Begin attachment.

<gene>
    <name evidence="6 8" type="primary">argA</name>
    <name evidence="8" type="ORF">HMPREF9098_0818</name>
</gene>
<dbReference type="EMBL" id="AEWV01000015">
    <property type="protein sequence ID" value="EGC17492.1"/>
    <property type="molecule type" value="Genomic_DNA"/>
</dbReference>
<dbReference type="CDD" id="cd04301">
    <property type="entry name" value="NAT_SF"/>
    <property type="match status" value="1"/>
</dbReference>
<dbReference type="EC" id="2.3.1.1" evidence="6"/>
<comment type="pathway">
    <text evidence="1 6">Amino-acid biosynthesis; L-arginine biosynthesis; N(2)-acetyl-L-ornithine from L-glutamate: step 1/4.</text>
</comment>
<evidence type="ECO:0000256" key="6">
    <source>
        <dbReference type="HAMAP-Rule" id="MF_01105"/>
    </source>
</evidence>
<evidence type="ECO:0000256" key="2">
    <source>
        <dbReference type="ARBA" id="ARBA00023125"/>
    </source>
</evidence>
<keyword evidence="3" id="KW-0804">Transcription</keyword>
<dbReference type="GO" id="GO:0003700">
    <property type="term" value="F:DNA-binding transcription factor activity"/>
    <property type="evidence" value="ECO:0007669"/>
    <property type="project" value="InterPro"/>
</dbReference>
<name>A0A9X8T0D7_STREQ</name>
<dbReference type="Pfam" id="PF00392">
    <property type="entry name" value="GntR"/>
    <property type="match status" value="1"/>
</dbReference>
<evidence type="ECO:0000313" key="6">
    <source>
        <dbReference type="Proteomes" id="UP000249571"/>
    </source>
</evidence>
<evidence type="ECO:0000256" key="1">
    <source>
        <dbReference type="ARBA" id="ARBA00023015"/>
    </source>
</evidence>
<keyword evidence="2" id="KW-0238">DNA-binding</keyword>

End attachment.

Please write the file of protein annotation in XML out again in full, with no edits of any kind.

<gene>
    <name evidence="6 8" type="primary">argA</name>
    <name evidence="8" type="ORF">HMPREF9098_0818</name>
</gene>
<dbReference type="EMBL" id="AEWV01000015">
    <property type="protein sequence ID" value="EGC17492.1"/>
    <property type="molecule type" value="Genomic_DNA"/>
</dbReference>
<dbReference type="CDD" id="cd04301">
    <property type="entry name" value="NAT_SF"/>
    <property type="match status" value="1"/>
</dbReference>
<dbReference type="EC" id="2.3.1.1" evidence="6"/>
<comment type="pathway">
    <text evidence="1 6">Amino-acid biosynthesis; L-arginine biosynthesis; N(2)-acetyl-L-ornithine from L-glutamate: step 1/4.</text>
</comment>
<evidence type="ECO:0000256" key="6">
    <source>
        <dbReference type="HAMAP-Rule" id="MF_01105"/>
    </source>
</evidence>
<evidence type="ECO:0000256" key="2">
    <source>
        <dbReference type="ARBA" id="ARBA00023125"/>
    </source>
</evidence>
<keyword evidence="3" id="KW-0804">Transcription</keyword>
<dbReference type="GO" id="GO:0003700">
    <property type="term" value="F:DNA-binding transcription factor activity"/>
    <property type="evidence" value="ECO:0007669"/>
    <property type="project" value="InterPro"/>
</dbReference>
<name>A0A9X8T0D7_STREQ</name>
<dbReference type="Pfam" id="PF00392">
    <property type="entry name" value="GntR"/>
    <property type="match status" value="1"/>
</dbReference>
<evidence type="ECO:0000313" key="6">
    <source>
        <dbReference type="Proteomes" id="UP000249571"/>
    </source>
</evidence>
<evidence type="ECO:0000256" key="1">
    <source>
        <dbReference type="ARBA" id="ARBA00023015"/>
    </source>
</evidence>
<keyword evidence="2" id="KW-0238">DNA-binding</keyword>